Saturday, January 2, 2016

Onward to 2016

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Although my usual way of wrapping up the year is to go over the highlights individually, I'm going to keep it brief this time. 2015 was a year for growth and change for me, both personally and professionally - new endeavors included teaching some classes at the fashion academy, buying our first house, cutting my hair short, and vending my first show as indie.knits - but it was interspersed with a fair bit of loss and difficulty in my personal life. I feel really lucky to have a wonderful network of family and chosen-family that helped me through this last year, and hopefully 2016 will be a bit kinder on that front.

As far as goals, I just have a few things that I'd like to focus on in the coming year.

house2 house

Make a home.

We've been slowly putting together our space - bringing in plants, adding rugs and curtains, hanging art, replacing crappy furniture with nicer stuff - and in the new year, I want to continue to make our little house feel personalized, welcoming, and comfortable. Lumberjack and I share a very similar style - modern but eclectic, colorful but not cluttered - and I want to continue to develop that aesthetic in our home.

To spend the time finding the right thing that fits with our budget, we've had to space out a lot of our bigger purchases, which makes some parts of the house feel perpetually in-progress, but hopefully in the next year, we'll be able to finish a big chunk of the design projects on our to-do list: Lumberjack's work space, the downstairs bedroom, and the yard in particular!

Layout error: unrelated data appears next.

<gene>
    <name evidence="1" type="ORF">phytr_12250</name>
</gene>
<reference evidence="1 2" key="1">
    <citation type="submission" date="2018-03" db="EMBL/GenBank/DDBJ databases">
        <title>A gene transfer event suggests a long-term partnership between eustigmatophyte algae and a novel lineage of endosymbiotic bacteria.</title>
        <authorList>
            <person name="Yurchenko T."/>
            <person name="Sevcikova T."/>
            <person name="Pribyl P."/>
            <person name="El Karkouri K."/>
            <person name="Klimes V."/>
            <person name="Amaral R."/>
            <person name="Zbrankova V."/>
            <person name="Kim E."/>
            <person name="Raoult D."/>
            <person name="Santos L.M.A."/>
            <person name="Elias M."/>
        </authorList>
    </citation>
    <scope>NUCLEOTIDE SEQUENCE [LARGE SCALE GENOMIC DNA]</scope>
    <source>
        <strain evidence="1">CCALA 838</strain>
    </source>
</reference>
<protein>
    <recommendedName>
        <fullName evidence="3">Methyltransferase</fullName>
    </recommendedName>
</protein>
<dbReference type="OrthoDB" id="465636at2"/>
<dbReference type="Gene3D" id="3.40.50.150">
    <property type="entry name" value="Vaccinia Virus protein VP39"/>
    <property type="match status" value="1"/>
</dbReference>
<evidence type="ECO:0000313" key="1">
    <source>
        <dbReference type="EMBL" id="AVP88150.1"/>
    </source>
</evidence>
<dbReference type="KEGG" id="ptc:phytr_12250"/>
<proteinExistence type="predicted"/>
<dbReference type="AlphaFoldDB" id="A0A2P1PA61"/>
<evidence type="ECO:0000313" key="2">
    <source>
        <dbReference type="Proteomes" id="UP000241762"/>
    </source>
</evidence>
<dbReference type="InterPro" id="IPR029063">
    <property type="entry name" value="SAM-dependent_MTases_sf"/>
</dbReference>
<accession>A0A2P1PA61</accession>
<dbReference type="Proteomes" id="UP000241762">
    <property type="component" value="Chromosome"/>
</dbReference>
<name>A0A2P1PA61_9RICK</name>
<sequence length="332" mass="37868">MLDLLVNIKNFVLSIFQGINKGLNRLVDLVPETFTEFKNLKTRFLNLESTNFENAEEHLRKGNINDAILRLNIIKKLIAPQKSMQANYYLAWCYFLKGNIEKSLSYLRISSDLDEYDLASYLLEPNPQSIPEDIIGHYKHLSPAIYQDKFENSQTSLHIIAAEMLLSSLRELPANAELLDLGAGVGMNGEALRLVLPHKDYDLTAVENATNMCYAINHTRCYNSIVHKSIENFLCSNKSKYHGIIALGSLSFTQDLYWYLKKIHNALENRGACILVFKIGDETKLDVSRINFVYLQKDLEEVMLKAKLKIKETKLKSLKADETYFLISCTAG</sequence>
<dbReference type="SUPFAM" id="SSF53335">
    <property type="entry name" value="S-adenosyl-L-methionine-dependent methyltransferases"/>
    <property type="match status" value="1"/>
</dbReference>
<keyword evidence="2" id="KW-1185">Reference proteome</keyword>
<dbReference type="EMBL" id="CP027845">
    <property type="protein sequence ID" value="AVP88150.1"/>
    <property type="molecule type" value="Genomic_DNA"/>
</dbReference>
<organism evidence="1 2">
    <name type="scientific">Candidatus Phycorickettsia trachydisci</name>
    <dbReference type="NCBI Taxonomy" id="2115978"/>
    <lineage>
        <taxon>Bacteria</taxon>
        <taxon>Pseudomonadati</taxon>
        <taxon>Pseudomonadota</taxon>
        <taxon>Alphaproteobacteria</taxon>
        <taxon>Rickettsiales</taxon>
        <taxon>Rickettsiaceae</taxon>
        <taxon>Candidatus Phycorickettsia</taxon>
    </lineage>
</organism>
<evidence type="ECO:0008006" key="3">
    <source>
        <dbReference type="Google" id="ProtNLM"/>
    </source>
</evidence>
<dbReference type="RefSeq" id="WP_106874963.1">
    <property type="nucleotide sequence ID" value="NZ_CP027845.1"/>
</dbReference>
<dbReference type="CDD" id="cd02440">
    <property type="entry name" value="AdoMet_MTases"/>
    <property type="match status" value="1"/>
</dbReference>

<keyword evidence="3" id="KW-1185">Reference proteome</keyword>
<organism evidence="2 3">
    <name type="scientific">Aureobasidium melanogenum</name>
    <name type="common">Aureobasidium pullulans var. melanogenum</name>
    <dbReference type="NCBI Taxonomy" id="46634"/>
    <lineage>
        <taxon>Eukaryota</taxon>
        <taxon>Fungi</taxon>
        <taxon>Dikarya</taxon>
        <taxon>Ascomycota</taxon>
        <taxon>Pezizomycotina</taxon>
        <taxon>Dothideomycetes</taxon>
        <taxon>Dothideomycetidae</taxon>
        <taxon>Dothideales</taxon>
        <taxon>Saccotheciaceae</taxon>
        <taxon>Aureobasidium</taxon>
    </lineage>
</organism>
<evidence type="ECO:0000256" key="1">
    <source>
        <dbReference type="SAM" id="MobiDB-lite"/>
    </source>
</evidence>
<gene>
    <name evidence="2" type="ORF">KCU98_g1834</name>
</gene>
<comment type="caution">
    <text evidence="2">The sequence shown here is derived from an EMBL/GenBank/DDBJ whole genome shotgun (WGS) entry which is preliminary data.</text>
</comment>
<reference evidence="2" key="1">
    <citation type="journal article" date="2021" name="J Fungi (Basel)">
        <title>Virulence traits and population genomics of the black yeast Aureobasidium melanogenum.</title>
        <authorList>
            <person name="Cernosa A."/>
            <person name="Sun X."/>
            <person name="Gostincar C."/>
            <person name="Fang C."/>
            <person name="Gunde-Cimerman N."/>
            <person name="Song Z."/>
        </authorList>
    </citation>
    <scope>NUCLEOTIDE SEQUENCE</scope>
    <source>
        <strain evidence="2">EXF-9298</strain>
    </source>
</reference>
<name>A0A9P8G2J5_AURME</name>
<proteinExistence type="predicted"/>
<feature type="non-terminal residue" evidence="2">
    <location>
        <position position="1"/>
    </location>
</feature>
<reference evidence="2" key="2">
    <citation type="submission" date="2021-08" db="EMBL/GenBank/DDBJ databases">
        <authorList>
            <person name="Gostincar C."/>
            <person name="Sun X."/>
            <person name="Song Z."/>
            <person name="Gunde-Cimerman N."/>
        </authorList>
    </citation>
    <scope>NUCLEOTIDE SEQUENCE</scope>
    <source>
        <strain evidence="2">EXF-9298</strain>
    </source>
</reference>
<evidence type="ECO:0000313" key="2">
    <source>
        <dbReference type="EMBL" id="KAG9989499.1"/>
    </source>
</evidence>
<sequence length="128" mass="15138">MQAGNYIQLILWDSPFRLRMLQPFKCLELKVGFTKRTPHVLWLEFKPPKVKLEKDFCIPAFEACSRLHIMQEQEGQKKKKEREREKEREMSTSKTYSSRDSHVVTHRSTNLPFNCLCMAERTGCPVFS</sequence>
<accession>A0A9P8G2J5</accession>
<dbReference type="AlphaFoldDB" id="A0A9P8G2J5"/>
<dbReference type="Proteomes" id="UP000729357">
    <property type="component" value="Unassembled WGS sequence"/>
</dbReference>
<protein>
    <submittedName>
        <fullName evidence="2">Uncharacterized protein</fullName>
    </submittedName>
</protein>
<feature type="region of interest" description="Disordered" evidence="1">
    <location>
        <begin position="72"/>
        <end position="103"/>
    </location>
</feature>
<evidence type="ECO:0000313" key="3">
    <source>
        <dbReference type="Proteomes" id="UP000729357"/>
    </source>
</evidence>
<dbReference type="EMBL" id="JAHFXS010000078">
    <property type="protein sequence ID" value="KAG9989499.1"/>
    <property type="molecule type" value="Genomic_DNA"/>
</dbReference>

Untitled thanksgivingweek2

Make art, in its own time.

I overbooked myself a whole lot in 2015, mostly because I want to do everything. So although I'm really proud of the work I did this last year, a lot of it was done at a frantic pace, with no time for rest after a big project was finished. So in 2016, I want to be mindful of my physical and creative limitations, and give myself a bit more time to recuperate after expending big reserves of energy on a project.

I really connect with what Ann Hamilton has to say about creative work, especially her thoughts on work and time, and I hope to channel a bit more of that attitude into my creative work in the next year. 

modcollar4 Untitled

Take care.

Whether it's pulling weeds in the backyard, repairing a vintage dress, or going for a walk, there are little things that I can do every day to care for myself, my home, and my belongings. When I was grading Sweet Root, I took walks around the neighborhood after staring at Excel for three or four hours, and it was exactly what I needed. Though these little acts sometimes feel frivolous, it turns out that they're really excellent for cultivating a healthy work/life balance.

One of the biggest aha moments I had last year was that creativity is not sourceless, and it's also not bottomless. It's a cistern of water that you have to fill, and refill, and refill. If you add water in your downtime - going for a hike, potting some plants, painting your nails - that water will sustain you when you have to work 12 hours a day for two weeks straight. But you also have to keep filling it, especially after one of those times when you use it all up in one go.